"Laziness is a disinclination to activity or exertion despite having the ability to act or exert oneself. "

Lazy (1) unwilling to work or use energy; (2) characterized by lack of effort or activity; (3) showing a lack of effort or care.


Well what do we mean by "work"? A serendipitous gift to my mulling is this NYT article, The Case for Hobbies.
“In thinking about the relationship between work and leisure, I would argue that rather than thinking about how leisure can promote greater productivity at work, a more important consideration is about how work inhibits our leisure time,” Mr. Fletcher said. By viewing work as something we do to support our leisure time, rather than our hobbies as something to lower our stress so we can get back to work, we can actually start enjoying our lives.

[continuing]

“Is a hobby actually leisure if we are making money from it?” Mr. Fletcher asked. “At what point does payment turn that hobby into a job?” For him, this is more about hypotheticals than anything, since when presented with actual leisure time, we either don’t take it or feel guilty about it.

“In a nutshell,” he said, “leisure time spent doing what we want to do is aspirational and when it does come about, it is a guilty pleasure (and I emphasize the guilty).”

So what would it take for us to drop the guilt and take up a project purely for fun? According to Ms. Schulte, most people don’t realize the value in their leisure time until they force themselves to take it, and then they can’t get enough of it.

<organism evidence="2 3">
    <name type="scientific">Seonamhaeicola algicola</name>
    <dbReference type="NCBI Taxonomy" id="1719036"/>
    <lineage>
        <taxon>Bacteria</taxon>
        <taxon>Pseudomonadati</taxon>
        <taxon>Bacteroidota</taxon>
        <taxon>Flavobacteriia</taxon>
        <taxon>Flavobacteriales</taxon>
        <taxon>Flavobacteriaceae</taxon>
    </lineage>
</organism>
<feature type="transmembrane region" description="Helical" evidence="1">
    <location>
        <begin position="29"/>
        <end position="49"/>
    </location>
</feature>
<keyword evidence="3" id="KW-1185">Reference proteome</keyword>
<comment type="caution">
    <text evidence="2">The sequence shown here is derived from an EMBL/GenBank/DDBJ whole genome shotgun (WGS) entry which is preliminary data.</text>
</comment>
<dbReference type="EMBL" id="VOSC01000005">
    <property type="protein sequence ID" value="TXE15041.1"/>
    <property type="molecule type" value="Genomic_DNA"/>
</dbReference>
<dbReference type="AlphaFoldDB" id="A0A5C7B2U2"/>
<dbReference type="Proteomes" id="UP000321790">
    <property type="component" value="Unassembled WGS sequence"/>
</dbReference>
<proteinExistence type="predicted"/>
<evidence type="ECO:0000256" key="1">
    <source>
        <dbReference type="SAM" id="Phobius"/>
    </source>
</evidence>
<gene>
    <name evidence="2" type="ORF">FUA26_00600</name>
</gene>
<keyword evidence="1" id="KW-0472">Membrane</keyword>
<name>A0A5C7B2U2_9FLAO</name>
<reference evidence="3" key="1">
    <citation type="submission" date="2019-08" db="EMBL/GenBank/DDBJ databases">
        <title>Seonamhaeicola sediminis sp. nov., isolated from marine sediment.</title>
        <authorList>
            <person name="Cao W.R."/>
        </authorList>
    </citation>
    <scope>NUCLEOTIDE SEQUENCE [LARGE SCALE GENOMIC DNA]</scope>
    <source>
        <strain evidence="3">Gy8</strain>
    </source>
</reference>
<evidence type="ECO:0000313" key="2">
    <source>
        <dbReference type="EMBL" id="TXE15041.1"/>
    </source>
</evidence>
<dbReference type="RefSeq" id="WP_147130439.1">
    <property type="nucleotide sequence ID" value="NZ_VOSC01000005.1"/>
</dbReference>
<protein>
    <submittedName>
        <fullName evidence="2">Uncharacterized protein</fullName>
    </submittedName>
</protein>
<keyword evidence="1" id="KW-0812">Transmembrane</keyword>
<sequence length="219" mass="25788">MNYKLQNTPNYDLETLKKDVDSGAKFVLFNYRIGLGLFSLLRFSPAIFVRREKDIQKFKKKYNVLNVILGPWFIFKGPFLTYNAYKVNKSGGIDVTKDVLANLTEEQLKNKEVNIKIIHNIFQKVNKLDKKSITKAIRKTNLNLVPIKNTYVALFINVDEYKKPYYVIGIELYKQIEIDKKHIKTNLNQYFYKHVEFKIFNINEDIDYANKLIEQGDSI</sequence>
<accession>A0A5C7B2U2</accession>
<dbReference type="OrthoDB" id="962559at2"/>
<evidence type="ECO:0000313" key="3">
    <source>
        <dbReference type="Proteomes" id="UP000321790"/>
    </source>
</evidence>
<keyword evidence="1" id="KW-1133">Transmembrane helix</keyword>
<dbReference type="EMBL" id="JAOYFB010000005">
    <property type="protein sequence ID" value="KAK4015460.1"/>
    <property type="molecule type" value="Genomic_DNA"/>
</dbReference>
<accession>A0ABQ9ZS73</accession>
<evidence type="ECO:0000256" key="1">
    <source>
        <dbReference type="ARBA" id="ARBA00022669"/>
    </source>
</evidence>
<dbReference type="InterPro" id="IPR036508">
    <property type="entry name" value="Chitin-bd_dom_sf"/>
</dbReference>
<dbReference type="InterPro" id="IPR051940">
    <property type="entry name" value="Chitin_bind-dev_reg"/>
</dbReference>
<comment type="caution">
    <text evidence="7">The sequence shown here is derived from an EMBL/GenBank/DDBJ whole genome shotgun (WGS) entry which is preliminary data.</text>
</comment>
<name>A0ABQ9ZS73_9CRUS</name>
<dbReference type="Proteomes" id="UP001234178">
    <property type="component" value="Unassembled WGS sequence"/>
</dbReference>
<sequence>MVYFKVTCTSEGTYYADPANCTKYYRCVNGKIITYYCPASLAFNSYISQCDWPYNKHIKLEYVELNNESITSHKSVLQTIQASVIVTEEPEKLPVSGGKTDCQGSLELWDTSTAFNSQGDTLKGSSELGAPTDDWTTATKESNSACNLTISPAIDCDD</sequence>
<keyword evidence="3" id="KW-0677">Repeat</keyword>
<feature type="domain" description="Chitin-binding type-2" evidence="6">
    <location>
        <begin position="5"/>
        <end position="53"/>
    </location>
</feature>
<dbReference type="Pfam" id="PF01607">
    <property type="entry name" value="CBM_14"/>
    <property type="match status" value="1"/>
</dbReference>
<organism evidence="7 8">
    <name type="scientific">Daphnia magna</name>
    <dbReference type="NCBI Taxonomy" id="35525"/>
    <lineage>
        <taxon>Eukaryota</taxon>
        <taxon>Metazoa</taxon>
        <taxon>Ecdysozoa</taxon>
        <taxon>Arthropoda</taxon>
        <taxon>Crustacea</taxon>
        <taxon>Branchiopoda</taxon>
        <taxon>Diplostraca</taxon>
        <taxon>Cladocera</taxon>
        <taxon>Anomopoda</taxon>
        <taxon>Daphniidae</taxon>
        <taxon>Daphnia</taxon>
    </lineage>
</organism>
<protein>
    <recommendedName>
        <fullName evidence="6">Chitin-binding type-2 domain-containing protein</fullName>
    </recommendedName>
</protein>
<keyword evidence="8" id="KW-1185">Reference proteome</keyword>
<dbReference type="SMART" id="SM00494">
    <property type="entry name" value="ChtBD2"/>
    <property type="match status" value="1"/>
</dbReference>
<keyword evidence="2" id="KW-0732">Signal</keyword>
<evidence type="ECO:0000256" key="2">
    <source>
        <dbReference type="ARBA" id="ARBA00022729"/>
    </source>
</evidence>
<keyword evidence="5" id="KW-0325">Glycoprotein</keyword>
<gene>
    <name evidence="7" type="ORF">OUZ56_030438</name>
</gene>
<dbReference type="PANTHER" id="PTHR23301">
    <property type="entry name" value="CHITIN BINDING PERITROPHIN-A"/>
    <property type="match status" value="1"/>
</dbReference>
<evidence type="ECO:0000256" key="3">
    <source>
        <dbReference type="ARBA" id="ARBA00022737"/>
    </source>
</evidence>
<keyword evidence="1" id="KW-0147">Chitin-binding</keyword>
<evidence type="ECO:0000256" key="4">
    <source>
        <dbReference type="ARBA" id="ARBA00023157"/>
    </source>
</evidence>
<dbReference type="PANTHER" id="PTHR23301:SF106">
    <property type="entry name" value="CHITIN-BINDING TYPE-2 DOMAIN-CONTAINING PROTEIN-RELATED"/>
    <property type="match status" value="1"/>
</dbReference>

I vigorously reject the description that i am unwilling to use energy and that i am characterized by a lack of activity. But then the judgements come in.

Is it lazy or efficient or simply procrastinatory to leave dirty dishes on the counter? I tend to think, efficient, because i know that later, when i am waiting for water to boil or something to cook, i will deal with them then (or Christine will, and i will deal with hers). So, on one hand, sure, i don't expend energy on *that* right *then*, and yes, if both of us are engaged with something the dishes do stack up a bit. And, admittedly, lots of tasks get left in staged and partial completion states. All of this my inner Mom voice calls LAZY, but i now think of as being efficient. Certainly, during an ant season the dishes are treated differently.

On the other hand, there are lots of regular tasks that i only get to when they are critical. Not so much lazy as procrastinatory.

I dunno. I sit here and can run thorough lots of less than optimal situations and i could let this spin out of control. Instead of analysis, let me try a reframe:

I think lazy is a useless word. Maybe there are people whose behaviors can be labeled lazy, but i think my therapist (in her overheated office) was not being precise when she used it. I don't think "resistant to doing uninteresting things" is the same as "lazy" -- maybe disengaged, maybe bored. I reject "lazy" as a useful term of analysis for improving my life.

There.


I do note that i've reduced my SSRI prescription to a roughly 60% level (alternating between a 3/4 dose and a half dose). I think that instead of tapering down again next week, i will stay at this level another week.

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Comments:
[User Picture]From: zyzyly
2018-05-18 03:18 pm (UTC)
I like what you said in your reframe. Why should you exert energy doing things that are uninteresting to you, if you are still meeting your own needs and not creating chaos for someone else? If it's not doing something for you, then it is just busywork.